There's an interesting distinction I found which I'm not able to articulate well, that was there both in your Germany paper and also your paper on Travancore, on the difference between a union and a federation. This difference is completely underappreciated now, we just don't know it. Can you tell me constitutionally, what is the difference between these two words and also, in the context of how this played out in the debates in the interwar years that you're talking about?
PILLAI: That's a great topic that I always find interest in, and especially in explaining that, as well. From a purely constitutional perspective and depending on who you read or the country that you look at, “union” in most contexts basically means that constituent states do not have sovereignty. They delegate the sovereignty to the central government. One example that the nationalists, including influential members of the Constituent Assembly like N. Gopalaswami Ayyangar for instance, thought about was the Union of South Africa Act, which was [in] 1909, which was a parliamentary act, and it was for a union. The constitution basically created a union.
In that, you will see that the sovereignty really rests with the parliament. The idea that in a union the sovereignty rests with a parliament or single unit, as opposed to in a federation where sovereignty is divided, is one that primarily distinguishes federation and union. In the Indian context, as you know, Ambedkar was very reluctant to use the phrase federation in the constitution. In fact, he said that in the Constituent Assembly. When I was reading the private papers of B. N. Rau, I was quite struck by the fact that he [Ambedkar] had wanted union to be there in the draft constitution.
In fact, in my longish review of Arvind Elangovan’s book, which appeared in “New Rambler,” I write about this issue, the union versus a federation terminology, and how B. N. Rau was on the other side on this question compared to Ambedkar and other nationalists. In India, the idea that federation would mean that there is more than one seat of sovereignty was a sensitive question, and thereby to the extent that people were even reluctant to use the word federation in the constitution. We ended up having union. In Ambedkar's language, it is an indestructible union, and it is a union that doesn't permit secession.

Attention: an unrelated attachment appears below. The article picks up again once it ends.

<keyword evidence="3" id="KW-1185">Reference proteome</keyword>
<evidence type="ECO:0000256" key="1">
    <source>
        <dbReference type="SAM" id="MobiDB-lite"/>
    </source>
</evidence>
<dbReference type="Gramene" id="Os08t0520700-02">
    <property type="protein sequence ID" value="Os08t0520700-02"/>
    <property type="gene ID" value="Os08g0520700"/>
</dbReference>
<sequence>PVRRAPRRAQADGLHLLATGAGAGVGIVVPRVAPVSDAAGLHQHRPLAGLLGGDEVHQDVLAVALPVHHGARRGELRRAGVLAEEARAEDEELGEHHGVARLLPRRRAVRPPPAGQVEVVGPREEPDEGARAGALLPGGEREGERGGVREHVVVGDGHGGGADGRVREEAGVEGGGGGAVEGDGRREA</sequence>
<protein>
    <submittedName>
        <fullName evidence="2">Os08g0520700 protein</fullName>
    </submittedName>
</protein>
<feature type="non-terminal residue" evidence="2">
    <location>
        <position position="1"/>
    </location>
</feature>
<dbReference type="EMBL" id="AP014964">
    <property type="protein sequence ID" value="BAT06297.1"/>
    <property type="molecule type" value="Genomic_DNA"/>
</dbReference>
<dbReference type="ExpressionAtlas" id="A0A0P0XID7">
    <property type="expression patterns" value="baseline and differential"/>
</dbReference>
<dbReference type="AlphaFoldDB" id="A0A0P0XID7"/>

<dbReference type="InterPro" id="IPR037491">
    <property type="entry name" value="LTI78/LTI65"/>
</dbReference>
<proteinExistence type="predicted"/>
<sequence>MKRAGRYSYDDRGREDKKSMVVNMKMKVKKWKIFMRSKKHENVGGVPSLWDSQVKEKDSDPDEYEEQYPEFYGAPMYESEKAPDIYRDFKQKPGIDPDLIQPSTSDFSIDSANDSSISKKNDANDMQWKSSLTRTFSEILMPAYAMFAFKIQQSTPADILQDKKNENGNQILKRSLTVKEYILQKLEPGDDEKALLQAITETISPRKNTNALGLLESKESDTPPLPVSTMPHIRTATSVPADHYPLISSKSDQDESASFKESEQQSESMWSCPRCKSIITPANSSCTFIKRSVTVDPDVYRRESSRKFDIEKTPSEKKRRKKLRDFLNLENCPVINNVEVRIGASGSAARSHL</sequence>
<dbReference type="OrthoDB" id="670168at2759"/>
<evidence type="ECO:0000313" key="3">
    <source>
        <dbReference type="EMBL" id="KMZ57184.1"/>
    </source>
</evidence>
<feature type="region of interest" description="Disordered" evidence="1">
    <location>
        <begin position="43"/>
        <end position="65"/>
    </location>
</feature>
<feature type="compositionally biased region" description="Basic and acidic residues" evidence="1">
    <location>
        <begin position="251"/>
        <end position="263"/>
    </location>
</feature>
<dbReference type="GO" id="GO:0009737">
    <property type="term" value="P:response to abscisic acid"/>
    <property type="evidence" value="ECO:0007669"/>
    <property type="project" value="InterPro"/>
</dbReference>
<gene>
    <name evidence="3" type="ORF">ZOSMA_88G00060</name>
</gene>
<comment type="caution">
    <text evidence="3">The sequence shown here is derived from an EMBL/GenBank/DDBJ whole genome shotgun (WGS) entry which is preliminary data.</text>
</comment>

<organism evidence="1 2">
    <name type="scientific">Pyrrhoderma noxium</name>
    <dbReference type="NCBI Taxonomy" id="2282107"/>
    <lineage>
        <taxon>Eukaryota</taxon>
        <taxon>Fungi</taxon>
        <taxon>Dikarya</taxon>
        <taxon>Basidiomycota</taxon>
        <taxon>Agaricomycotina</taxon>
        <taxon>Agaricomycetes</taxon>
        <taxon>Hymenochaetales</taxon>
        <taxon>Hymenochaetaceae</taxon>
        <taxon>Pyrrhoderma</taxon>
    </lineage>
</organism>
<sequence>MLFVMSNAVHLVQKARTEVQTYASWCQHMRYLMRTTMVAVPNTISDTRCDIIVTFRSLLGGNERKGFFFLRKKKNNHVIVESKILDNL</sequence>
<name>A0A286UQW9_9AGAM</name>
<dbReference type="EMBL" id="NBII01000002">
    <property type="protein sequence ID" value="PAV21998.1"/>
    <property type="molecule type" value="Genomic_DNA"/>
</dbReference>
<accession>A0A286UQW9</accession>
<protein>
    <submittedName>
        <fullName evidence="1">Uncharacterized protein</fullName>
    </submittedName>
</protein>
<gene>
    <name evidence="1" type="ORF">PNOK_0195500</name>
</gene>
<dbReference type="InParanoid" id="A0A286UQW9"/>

The states cannot secede from the union. It is a permanent union. I think in some ways that is the difference. South Africa really plays a role as ideational model, at least for some of these people, in thinking about [it], because that was a colony and that was a legislation made by the British Parliament. Some people looked at the 1935 Act in comparison with the Union of South Africa Act, which was a unitary constitution whereas our 1935 Act was a federal constitution.
RAJAGOPALAN: The other reason I ask is that these words have now flipped in one sense, and I mean that in the sense of the European Union, which if we use your terminology, is actually a federation: The individual countries never gave up their sovereignty, they just decided to delegate certain things or pool certain things to create a common market. Whereas India is known as a federal state, the United States is a federal state. In some sense, it just feels like these things come in waves in different centuries and the very specific context in which the words are used, they almost flip, if you look at it 100 years later.
PILLAI: Yes, that's a good point. In fact, I reflected on the debate between union and center. In India there is a debate between… for instance, in Tamil Nadu, there was a controversy whether the state government should be using the terminology “central government” at all, and they decided that they won't use the terminology “central government.” In fact, I wrote an article in the “India in Transition” series for CASI reflecting on this question.
I basically argued that central government is equally a historical term, especially in nationalist thought. The nationalists have been using — in “Nehru Report” and other nationalist documents — the idea of central government, even though it doesn't exist in the constitution. For constitution, it is a union government.
RAJAGOPALAN: It is Union of India, yes.
PILLAI: One more terminology is important for India: federal, union — and central. All three are related to each other, they are posited against each other, sometimes they sit together and so on.
RAJAGOPALAN: There are two parts to this. One, in a lot of constitutional theory and jurisprudence, there's this sense that there's a constitutional moment. Some magic happens when the constitution is adopted, which is a clean structural break between the past and the future, as we think of it. As opposed to another view, which is that constitution-making happens over decades and centuries. To me, this very much feels like an inheritance of the latter, or rather a symptom of the latter school of thought, which is [that] India was already heavily centralized because there was a tiny group of British civil servants governing things from Whitehall and the India office. Further down, of course, they had officers in India.
Then the people who take over that official machinery are either people like V. P. Menon and B. N. Rau, who were both incidentally involved in the 1935 Government of India Act and [were asking], How do we operationalize that in India? — especially when it comes to provinces and the federal status and so on. The people who are elected to the Constituent Assembly are basically… not all of them are elected: there are many people who are sent from the princely states. But those who are elected, are elected based on the Government of India Act 1935. This is the model that sets up the provincial elections.
It seems like there is a longer history to who is writing these rules and how they are interpreting these words. It might say Union of India, but it has this massive centralizing tendency because of the machinery that has been inherited over 100 years and also by those who happen to be the operators of that machinery at that point in time.